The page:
Melted cheese and boomerangs were the order of the day when students from a Cambridge secondary school visited the Department to see demonstrations of cutting edge Engineering projects.
"This has really changed my perception of engineering - I hadn't realised what a wide ranging subject it was, or how creative an engineer can be. "
— Natalia Adamson, year 10 student.
The final day of term saw recipients of this year's James Dyson Foundation Undergraduate Bursaries hold an open morning for year 10 students from Parkside School. As part of their award, the final year Engineering students are expected to present their projects to other young people in a manner which will inform, educate and inspire them. Invited guests included some of the academics involved in supervising the projects, along with Tom Dyson, brother of James Dyson the inventor, industrial designer and founder of the Dyson company and the charitable James Dyson Foundation.
The Bursaries were established in 2011 to support fourth-year undergraduate student projects in Engineering Problem Solving and Design. The awards are targeted at projects which offer excellent opportunities for outreach work in schools and include individual bursaries of up to £1,000.
Students Wai-chuen Cheung, Fraser Atkins, Will Vernon, Alex Robinson and James Blood made presentations to the school students which involved demonstrating how wings work, projectile motion, solar powered cards and 3D printing. Paul Mallaband presented his project on Arduino electronics separately during an off-site school visit. Demonstrations and hands-on practical sessions saw the Parkside students simulating the effects of a 3D printer by using syringes full of melted cheese and tortilla wraps before moving onto building their own solar powered vehicles and mastering the tricky art of origami to create their own paper boomerangs.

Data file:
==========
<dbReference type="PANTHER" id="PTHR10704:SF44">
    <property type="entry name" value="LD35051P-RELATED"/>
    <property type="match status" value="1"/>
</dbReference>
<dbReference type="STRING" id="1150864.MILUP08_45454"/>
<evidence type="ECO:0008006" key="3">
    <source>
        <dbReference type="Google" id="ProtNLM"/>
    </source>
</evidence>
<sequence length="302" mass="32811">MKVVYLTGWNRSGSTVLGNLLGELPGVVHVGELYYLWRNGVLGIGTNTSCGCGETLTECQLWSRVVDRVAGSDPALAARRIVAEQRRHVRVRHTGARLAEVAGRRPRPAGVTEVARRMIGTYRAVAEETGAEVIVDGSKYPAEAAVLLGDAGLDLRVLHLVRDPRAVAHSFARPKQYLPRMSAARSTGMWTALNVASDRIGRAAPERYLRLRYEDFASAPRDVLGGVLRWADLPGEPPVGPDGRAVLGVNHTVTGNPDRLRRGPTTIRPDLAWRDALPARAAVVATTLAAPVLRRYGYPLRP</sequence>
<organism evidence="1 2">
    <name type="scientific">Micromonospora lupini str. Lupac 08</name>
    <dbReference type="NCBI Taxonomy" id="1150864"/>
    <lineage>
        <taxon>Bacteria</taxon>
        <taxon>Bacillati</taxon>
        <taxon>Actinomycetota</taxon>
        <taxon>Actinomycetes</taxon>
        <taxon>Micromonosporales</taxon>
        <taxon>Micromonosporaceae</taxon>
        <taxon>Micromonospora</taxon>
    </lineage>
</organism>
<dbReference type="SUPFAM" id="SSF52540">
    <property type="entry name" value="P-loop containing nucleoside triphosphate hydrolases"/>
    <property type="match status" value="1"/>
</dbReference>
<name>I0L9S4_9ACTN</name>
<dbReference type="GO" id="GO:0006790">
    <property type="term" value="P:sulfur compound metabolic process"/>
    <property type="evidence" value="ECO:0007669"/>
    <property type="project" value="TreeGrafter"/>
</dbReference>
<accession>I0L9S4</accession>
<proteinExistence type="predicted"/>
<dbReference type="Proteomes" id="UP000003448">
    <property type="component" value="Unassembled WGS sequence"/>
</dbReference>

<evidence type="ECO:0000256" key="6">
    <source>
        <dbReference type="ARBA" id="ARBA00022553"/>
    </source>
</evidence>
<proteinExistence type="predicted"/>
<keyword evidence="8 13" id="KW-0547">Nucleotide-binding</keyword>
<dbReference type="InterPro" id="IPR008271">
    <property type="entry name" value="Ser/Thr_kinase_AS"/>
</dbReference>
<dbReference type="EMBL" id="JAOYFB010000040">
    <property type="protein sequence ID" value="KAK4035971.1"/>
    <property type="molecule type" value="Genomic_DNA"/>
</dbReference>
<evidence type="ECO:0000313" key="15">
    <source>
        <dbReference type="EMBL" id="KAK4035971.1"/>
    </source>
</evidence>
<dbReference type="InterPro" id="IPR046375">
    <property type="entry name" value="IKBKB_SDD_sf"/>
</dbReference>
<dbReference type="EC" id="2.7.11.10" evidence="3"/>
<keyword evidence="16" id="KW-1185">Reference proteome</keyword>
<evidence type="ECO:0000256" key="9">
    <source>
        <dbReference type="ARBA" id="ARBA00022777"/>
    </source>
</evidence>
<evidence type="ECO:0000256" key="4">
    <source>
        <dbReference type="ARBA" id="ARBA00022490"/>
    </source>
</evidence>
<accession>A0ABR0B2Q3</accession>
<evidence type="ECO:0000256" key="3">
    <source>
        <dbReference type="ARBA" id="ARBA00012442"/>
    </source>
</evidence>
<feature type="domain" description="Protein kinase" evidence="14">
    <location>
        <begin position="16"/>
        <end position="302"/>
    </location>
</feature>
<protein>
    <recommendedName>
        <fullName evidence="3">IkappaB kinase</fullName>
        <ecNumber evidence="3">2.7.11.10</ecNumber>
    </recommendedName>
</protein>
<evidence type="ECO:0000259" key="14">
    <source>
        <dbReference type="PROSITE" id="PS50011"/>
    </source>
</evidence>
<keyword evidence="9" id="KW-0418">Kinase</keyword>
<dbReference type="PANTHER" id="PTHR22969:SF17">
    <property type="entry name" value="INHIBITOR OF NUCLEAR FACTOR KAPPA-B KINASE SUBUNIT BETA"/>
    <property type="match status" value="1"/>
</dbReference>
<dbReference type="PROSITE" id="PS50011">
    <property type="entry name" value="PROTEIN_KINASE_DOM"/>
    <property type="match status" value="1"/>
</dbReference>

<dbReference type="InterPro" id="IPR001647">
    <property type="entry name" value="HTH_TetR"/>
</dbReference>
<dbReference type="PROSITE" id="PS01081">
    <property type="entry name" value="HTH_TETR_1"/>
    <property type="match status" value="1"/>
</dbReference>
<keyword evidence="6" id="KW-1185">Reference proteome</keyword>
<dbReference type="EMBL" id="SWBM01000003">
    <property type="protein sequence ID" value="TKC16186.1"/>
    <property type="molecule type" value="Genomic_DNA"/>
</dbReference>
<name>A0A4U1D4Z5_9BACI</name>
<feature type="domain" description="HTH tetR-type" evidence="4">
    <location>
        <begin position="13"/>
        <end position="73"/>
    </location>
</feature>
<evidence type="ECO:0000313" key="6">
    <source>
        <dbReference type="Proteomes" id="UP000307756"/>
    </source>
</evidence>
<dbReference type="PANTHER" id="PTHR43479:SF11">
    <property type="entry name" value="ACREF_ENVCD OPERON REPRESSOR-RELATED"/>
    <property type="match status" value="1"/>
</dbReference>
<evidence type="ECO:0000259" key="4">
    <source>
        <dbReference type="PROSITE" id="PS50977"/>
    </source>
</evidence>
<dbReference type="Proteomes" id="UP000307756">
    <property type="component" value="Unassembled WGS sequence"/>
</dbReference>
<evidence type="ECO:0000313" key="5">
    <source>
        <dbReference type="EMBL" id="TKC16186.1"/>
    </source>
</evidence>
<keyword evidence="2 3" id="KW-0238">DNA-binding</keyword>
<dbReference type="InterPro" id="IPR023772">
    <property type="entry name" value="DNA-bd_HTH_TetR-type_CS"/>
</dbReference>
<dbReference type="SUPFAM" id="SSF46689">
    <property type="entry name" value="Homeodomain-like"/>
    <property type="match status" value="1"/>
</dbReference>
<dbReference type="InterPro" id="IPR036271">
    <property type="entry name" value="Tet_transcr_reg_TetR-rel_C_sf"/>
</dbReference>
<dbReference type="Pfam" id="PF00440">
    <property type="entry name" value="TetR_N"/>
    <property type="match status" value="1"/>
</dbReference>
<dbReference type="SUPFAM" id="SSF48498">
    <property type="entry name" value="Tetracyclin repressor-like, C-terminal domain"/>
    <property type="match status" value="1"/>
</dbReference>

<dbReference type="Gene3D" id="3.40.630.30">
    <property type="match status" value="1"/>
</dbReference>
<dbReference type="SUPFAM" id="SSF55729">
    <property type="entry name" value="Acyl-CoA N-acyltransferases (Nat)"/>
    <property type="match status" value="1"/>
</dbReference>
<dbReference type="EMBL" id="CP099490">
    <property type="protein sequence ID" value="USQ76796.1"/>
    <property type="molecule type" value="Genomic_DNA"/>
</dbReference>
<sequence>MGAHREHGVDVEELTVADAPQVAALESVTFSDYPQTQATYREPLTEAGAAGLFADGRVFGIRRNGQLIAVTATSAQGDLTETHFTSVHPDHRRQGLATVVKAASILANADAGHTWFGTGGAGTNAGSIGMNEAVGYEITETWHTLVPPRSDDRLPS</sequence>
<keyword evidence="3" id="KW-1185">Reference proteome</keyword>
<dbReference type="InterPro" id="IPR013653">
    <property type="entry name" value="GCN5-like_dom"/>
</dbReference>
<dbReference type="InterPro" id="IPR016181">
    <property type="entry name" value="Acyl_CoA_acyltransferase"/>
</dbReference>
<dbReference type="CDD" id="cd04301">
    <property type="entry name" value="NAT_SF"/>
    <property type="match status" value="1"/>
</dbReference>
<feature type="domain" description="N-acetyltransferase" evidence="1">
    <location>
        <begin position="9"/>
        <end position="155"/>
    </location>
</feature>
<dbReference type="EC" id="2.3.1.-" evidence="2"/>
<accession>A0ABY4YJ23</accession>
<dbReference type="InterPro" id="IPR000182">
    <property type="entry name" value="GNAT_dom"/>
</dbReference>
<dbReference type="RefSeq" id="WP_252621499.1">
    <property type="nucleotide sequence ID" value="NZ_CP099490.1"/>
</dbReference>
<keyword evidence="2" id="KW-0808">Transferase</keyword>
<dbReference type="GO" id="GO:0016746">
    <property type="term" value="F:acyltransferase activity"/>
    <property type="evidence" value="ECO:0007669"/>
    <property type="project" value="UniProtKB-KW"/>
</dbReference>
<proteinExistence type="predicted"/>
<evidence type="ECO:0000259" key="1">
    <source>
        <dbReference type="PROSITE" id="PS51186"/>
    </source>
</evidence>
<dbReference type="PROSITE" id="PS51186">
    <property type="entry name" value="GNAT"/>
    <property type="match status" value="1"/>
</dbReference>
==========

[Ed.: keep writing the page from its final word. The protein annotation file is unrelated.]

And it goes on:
Will Vernon commented: "I really enjoyed interacting with the students, it was great fun to hear their ideas and thoughts on the lecture subjects. I found it quite tricky to present to them on a new topic, and to explain the relevant engineering principles in a simple and understandable way but I was very impressed by how some of the teams approached the 3D printing task by coming up with very different and sometimes ingenious ways to build the tallest tower that none of us had thought of."
Alex Robinson, a member of the Cambridge University Eco Race team, showed how to build a basic car which could be powered by a solar cell and was impressed by how engaged the young students were with the task. He said: "I was impressed with the cars produced - the students obviously thought through the design, with some choosing to make three-wheeled versions to save weight, or even a four-wheel-drive version using two kits. I was surprised how involved the students were with the activity, as they were all very keen to get a working vehicle by the end, and clearly enjoyed testing them. Hopefully they could also see the links to real-world engineering design challenges."
The morning session was summed up by Fraser Atkins who concluded: "Seeing the enthusiasm of the students was incredibly rewarding and I sincerely hope that it has led to some of them considering engineering in the future."
Parkside student Natalia Adamson was in full agreement. She said:"This has really changed my perception of engineering - I hadn't realised what a wide ranging subject it was, or how creative an engineer can be."
Applications are currently being considered for next year's James Dyson Foundation Undergraduate Bursaries, when six more Engineering students will engage in challenging projects and inspiring outreach activities.